Ellen DeGeneres has addressed her show's staff after reports emerged of multiple workplace complaints.
In a letter obtained by E! News, the syndicated talk show host explained that she was disappointed to learn of the accusations made against members of her staff. "On day one of our show, I told everyone in our first meeting that The Ellen DeGeneres Show would be a place of happiness—no one would ever raise their voice, and everyone would be treated with respect. Obviously, something changed, and I am disappointed to learn that this has not been the case," DeGeneres wrote.
She continued, "For that, I am sorry. Anyone who knows me knows it's the opposite of what I believe and what I hoped for our show."
DeGeneres then acknowledged that her "success," which includes 30 Emmy awards, 20 People's Choice Awards and more, would not have been possible "without all of your contributions." She said, "My name is on the show and everything we do and I take responsibility for that."
For this reason, she stated that she and Warner Bros. are working together to determine the next steps to "correct the issues" they found through an internal investigation.
"As we've grown exponentially, I've not been able to stay on top of everything and relied on others to do their jobs as they knew I'd want them done. Clearly some didn't," she shared. "That will now change and I'm committed to ensuring this does not happen again."
It was previously alleged that the show's executive producers, Ed Glavin, Mary Connelly and Andy Lassner, were the individuals accused of workplace misconduct, and not DeGeneres herself. They said in their own statement at the time, "For the record, the day to day responsibility of the Ellen show is completely on us."
This assertion was seemingly confirmed by DeGeneres, who wrote in her letter that "people who work with me and for me are speaking on my behalf and misrepresenting who I am." She added, "That has to stop."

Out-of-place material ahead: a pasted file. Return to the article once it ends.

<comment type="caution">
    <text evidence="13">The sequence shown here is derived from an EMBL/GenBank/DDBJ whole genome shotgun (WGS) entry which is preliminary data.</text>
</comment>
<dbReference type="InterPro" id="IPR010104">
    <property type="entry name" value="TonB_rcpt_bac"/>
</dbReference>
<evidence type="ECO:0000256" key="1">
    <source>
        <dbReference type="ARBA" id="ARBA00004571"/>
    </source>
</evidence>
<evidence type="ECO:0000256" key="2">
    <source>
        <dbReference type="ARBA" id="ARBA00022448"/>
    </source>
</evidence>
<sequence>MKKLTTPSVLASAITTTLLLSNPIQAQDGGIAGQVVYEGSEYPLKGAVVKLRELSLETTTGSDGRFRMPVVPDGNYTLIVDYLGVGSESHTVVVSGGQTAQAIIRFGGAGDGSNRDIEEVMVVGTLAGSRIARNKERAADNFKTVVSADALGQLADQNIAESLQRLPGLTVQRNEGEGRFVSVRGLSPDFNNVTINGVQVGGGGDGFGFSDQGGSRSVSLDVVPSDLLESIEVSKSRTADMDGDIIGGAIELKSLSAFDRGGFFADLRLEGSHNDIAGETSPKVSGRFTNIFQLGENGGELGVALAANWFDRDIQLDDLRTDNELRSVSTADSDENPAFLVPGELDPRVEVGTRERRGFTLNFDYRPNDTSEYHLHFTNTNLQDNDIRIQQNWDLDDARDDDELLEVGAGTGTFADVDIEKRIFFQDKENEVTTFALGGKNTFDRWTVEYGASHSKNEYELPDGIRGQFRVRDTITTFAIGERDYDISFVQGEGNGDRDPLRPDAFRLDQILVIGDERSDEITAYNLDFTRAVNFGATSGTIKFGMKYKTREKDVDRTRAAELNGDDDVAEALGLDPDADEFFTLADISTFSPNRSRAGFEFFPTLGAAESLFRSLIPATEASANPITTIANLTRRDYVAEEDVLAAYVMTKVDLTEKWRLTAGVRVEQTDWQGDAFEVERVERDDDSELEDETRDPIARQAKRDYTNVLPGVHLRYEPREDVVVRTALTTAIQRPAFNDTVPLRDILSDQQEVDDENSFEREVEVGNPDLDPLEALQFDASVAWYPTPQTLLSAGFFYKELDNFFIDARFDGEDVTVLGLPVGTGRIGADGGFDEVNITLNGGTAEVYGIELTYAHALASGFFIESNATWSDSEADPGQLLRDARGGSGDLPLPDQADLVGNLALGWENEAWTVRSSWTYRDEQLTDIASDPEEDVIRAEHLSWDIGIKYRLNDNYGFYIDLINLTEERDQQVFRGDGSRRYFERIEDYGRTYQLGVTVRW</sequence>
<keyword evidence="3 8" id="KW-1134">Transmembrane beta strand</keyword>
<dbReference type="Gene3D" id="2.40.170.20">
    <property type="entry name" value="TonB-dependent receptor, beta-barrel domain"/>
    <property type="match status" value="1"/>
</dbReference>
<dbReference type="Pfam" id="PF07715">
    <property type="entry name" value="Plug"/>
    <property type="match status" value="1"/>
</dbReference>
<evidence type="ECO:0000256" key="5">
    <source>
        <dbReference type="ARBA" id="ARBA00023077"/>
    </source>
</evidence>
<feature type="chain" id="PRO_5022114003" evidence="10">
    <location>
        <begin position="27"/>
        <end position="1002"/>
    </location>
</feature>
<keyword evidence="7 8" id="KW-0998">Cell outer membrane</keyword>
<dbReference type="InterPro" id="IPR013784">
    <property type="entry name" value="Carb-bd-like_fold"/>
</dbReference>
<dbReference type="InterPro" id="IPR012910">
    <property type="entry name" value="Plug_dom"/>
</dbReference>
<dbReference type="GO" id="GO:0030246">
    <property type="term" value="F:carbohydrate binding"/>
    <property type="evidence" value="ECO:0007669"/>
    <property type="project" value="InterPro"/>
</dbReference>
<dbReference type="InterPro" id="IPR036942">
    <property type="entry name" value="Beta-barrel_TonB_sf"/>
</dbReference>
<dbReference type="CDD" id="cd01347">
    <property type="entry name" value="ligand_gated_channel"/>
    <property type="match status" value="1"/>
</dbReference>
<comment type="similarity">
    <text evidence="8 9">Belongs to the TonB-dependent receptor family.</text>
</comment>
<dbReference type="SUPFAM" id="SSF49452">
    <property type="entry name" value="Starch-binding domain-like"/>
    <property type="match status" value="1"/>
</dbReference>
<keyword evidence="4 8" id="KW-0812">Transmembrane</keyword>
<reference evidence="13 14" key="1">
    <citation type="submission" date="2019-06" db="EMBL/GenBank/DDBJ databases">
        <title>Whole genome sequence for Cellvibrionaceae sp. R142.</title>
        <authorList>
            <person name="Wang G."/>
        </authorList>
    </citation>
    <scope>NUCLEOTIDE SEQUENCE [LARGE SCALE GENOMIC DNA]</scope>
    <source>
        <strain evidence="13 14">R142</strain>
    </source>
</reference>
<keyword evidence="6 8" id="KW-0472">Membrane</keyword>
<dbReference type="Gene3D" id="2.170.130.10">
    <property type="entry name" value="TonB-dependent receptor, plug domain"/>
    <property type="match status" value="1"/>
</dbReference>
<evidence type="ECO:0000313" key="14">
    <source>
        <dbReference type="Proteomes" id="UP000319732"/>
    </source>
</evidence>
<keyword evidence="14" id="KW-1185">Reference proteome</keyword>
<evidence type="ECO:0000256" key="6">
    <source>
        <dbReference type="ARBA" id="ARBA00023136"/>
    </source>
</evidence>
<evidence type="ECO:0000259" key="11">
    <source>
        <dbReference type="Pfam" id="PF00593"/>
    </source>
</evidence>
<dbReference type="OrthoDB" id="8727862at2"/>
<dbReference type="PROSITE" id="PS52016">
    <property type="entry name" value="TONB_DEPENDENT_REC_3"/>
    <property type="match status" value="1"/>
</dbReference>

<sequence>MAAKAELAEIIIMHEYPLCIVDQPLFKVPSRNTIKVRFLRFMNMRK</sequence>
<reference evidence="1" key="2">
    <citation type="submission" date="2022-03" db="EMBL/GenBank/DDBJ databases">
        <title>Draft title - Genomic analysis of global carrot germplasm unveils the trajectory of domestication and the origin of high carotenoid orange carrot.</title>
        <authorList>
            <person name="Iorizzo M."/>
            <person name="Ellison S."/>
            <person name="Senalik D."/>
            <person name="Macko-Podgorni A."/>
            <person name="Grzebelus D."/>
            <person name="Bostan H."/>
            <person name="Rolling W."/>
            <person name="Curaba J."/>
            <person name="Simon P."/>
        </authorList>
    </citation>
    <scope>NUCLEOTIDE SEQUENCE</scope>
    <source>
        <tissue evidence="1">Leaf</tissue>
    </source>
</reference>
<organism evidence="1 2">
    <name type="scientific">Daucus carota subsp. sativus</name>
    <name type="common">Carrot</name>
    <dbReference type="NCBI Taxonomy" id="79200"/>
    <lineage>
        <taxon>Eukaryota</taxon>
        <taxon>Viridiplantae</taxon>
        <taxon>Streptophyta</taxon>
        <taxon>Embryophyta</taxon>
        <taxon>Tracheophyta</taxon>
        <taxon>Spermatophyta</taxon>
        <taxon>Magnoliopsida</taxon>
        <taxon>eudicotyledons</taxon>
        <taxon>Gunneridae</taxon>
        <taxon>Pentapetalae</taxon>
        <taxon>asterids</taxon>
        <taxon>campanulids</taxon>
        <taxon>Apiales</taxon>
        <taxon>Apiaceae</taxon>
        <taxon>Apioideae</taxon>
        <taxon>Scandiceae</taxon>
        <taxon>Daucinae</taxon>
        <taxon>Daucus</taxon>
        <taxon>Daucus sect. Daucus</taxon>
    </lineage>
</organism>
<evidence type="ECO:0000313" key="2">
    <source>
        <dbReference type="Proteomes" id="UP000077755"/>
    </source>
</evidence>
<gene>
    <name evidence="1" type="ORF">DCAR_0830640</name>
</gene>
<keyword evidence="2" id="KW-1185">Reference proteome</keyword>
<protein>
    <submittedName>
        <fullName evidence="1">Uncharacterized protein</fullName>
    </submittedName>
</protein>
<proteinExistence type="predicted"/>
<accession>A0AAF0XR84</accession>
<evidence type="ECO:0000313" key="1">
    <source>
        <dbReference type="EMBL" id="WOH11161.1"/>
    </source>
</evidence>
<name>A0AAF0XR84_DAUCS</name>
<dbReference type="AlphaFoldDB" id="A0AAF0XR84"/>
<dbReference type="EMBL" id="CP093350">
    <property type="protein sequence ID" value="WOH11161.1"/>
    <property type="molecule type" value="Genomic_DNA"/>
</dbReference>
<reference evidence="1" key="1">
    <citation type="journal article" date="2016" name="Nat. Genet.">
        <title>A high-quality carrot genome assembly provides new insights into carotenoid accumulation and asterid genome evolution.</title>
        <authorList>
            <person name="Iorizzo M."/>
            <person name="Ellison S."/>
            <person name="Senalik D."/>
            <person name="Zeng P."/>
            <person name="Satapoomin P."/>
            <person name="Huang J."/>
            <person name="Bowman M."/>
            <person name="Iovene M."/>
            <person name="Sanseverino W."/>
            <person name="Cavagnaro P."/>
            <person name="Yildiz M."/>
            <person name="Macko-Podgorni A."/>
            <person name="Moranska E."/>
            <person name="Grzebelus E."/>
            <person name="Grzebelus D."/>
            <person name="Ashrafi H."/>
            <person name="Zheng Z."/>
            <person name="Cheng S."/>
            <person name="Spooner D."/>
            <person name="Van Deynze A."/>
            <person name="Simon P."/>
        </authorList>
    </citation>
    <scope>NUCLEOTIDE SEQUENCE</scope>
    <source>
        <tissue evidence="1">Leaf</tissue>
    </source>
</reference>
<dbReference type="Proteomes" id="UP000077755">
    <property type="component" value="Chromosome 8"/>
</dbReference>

"As someone who was judged and nearly lost everything for just being who I am, I truly understand and have deep compassion for those being looked at differently, or treated unfairly, not equal, or—worse—disregarded. To think that any one of you felt that way is awful to me," she concluded her letter, adding that she's grateful people felt "safe" enough to come forward with their experiences. "Again, I'm so sorry to anyone who didn't have that experience. If not for COVID, I'd have done this in person, and I can't wait to be back on our stage and see you all then."
In a statement to E! News, Warner Bros. affirmed their commitment to addressing the accusations of workplace misconduct, which were determined through interviews conducted with current and former staff members. "It was important to both Warner Bros. and Ellen that as many people as possible attached to the program could be heard. The Ellen DeGeneres Show is, and has always strived to be, a place that brings positivity to the world," the statement read in part. "And though not all of the allegations were corroborated, we are disappointed that the primary findings of the investigation indicated some deficiencies related to the show's day-to-day management. We have identified several staffing changes, along with appropriate measures to address the issues that have been raised, and are taking the first steps to implement them."
They concluded, "We are confident this course of action will lead us to the right way forward for the show."
BuzzFeed News previously published accounts from current and former staff members who alleged they were subjected to a "toxic work environment" on the set.